Books by Yong Chen

CHOP SUEY, USA by Yong Chen
HISTORY
Released: Oct. 28, 2014

"A well-researched study of Chinese-American food, the people who brought it to our neighborhoods and how Americans grew to love it."
Chen (History/Univ. of California, Irvine; Chinese San Francisco, 1850-1943: A Trans-Pacific Community, 2000) shows how enterprising immigrants turned Chinese food, reviled by 19th-century Americans, into one of the country's favorite ethnic meals. Read full book review >
FINDING JOY by Marion Coste
CHILDREN'S
Released: Oct. 1, 2006

Simple, brief prose and watercolor paintings attempt to tell a complex story. A Chinese baby girl, Shu-li, is abandoned by her parents because they have "no room for girls." A middle-aged American couple decides to adopt a baby girl because "our family's not complete." The wife travels to China and brings Shu-li home to join her family, which suddenly includes three enthusiastic teenaged children, barely mentioned (and not shown) in the beginning. They rename her Joy, and she grows up happy and loved. Young readers and listeners will be left with many questions, only some of which are answered in the author's note: Why did the couple look so lonely in the beginning if they already had three children? Why did the wife go alone to China? Why did Shu-li's family abandon her under a bridge? Chen's soft watercolors lend a dreamy tone to the already romanticized text. Coste has a lovely story to tell, but crosses the line from simple to simplistic. (author's note) (Picture book. 4-8)Read full book review >
STARFISH SUMMER by Ona Gritz-Gilbert
CHILDREN'S
Released: June 30, 1998

Amy's painful separation from her mother is soothed by a budding friendship with Crystal and her brother Raymond in this idealized story of one girl's summer. Amy has always been a "mama's girl" who misses her mother terribly, a starfish missing an arm. During her summer stay at the beach with sock-doll fanatic Great-aunt Jenny, Amy is determined to be brave, to deal with her homesickness, and to try to make new friends. Crystal, who lives next door, snubs her every effort, belittling her for not knowing how to ride a bike, and for knowing sidewalk games from the city, instead of beach games, such as tickle bottom and poke the jelly. Only blind old Mr. Fine, who stands out among a cast of overly agreeable adults, really understands Amy. When Amy enlists Crystal and Raymond to help her steal socks from the line to cure her great-aunt's "sock doll block," she lands them in trouble. This tame sequence of events, glimpsed in realistic black-and-white illustrations, is brought to a candy-coated close when Amy rides a bike without training wheels. It's unfortunate that Amy's independence and bravery comes only to gain Crystal's approval; the greater problem is that in presenting an interracial friendship (Crystal and Raymond are African-American), the author smooths over personalities to the point of blandness. (Fiction. 7-10) Read full book review >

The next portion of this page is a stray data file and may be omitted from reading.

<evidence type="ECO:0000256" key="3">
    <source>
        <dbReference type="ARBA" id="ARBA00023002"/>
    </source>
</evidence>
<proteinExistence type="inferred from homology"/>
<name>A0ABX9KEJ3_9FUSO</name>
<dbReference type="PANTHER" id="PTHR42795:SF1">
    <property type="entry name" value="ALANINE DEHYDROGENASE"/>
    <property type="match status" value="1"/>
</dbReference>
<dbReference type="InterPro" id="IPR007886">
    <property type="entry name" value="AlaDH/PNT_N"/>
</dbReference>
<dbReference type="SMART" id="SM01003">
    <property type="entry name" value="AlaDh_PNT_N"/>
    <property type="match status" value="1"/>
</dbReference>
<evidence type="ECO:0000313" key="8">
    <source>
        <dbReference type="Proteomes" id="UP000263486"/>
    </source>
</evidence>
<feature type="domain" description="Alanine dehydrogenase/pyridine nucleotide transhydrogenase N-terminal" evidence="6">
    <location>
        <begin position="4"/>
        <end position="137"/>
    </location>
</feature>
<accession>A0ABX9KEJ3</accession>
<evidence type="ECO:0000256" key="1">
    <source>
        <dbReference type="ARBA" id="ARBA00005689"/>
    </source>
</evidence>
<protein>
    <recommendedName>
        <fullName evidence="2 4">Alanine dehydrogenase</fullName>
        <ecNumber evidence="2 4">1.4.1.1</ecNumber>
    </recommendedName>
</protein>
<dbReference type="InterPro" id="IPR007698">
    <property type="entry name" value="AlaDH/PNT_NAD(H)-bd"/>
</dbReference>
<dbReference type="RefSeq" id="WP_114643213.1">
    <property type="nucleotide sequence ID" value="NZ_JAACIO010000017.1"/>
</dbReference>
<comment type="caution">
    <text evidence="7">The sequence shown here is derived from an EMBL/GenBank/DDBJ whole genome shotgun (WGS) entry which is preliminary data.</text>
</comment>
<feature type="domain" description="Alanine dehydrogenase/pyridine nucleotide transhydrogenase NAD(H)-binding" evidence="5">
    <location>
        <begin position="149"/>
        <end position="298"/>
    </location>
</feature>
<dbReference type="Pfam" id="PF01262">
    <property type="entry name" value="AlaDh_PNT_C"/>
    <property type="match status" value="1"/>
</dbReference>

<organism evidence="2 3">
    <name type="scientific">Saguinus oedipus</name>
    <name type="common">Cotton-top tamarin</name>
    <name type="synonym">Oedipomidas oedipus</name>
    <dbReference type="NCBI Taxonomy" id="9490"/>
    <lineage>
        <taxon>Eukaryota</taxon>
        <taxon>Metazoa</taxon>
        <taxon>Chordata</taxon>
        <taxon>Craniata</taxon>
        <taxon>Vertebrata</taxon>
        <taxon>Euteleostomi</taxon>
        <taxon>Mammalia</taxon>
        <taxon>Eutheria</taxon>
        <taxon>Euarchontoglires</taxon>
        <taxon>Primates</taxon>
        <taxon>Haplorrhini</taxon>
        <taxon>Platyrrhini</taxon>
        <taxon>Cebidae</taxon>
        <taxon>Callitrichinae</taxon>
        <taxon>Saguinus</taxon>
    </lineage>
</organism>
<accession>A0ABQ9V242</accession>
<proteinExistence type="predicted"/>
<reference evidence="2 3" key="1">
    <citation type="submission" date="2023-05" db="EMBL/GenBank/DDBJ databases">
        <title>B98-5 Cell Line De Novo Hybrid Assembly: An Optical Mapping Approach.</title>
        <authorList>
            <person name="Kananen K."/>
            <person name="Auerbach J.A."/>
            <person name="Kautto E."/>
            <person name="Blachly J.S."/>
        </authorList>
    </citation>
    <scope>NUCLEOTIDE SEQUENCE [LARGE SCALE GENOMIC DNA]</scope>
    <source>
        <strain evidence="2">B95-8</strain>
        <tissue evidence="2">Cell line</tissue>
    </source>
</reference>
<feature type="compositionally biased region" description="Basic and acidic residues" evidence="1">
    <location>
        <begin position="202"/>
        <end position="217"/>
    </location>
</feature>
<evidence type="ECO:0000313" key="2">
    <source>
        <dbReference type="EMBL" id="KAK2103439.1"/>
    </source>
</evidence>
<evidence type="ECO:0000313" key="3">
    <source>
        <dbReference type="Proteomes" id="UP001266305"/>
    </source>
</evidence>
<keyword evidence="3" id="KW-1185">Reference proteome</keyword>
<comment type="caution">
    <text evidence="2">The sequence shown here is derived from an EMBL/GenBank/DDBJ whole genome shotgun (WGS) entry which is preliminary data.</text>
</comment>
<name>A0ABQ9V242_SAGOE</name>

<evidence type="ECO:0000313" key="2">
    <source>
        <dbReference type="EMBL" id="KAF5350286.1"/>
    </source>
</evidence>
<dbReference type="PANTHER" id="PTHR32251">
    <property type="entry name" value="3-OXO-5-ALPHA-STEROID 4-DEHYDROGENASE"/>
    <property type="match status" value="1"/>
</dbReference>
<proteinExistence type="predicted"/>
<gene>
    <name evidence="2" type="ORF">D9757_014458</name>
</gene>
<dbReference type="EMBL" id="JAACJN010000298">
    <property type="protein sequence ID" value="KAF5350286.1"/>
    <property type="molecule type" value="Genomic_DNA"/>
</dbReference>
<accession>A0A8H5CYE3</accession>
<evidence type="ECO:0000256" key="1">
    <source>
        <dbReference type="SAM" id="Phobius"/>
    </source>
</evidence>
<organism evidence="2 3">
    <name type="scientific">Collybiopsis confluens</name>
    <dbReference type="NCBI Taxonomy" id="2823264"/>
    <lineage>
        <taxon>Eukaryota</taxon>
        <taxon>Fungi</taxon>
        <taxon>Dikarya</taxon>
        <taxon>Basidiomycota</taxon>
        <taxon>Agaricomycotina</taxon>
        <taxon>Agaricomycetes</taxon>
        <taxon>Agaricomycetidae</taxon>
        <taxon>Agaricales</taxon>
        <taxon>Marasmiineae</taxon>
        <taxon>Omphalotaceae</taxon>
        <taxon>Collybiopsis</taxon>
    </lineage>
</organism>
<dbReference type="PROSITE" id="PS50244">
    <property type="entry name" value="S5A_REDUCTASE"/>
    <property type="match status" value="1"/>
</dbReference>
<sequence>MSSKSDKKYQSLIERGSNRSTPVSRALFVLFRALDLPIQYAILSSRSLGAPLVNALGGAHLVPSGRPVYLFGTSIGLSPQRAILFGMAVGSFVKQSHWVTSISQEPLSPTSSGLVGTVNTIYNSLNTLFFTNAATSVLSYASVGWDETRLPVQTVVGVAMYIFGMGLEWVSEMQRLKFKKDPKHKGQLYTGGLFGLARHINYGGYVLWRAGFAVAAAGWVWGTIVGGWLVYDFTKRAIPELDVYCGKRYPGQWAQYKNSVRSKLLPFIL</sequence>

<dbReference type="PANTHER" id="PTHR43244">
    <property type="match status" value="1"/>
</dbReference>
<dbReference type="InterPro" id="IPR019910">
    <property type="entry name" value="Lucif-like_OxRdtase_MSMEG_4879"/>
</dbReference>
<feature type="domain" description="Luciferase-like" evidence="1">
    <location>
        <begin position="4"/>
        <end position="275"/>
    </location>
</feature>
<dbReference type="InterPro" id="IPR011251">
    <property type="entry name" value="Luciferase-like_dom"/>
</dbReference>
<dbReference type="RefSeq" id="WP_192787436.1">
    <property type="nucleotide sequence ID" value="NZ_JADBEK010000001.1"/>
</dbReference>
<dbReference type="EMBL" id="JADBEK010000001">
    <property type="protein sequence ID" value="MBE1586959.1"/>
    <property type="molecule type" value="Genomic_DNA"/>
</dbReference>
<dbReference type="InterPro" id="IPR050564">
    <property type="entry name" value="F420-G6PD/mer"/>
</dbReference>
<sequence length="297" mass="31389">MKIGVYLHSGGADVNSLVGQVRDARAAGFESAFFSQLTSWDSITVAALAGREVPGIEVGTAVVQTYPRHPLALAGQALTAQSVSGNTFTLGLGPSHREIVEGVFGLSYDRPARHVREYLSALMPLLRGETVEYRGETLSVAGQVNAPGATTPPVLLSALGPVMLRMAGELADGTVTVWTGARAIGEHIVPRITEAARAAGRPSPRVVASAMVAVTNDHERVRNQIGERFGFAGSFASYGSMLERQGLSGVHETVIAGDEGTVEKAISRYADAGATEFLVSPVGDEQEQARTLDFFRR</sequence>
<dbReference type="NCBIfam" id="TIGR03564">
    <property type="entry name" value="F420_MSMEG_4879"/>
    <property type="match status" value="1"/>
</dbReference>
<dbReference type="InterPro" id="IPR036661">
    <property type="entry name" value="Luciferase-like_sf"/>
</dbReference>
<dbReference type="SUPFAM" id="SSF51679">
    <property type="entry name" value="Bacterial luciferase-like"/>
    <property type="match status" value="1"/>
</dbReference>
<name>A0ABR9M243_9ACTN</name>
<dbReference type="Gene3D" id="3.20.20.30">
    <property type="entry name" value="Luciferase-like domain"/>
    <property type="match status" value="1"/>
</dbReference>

MIZ FANNIE MAE'S FINE NEW EASTER HAT by Melissa Milich
CHILDREN'S
Released: April 1, 1997

A truth-is-stranger family story from Milich (Can't Scare Me!, 1995, etc.) and newcomer Chen. The daughter and father in a rural black family travel by horse-and-wagon 25 miles to the big city to buy the mother an ornate hat for Easter Sunday. At home, Mama deems it too expensive and puts it aside to return. When Daddy wears it on his milk route the next morning, he tells her the hat has been worn, and she must keep it—a fact that doesn't entirely displease her. She wears the hat to Easter service, where four bird's eggs on its brim hatch during the sermon. The babies' mother has apparently followed it from town to rear the babies, and the whole congregation is caught up in the miracle. At home, Mama places the hat in the branches of a tree. Although the jacket copy makes reference to the truth of the tale, readers will find it farfetched and long-winded. Chen's portraits are often graceful, occasionally awkward, focusing on people, leaving the landscape and interiors as little more than sketches. The faces almost uniformly wear smiles, rendering the book one-dimensional with its glowing good will. (Picture book. 4-8) Read full book review >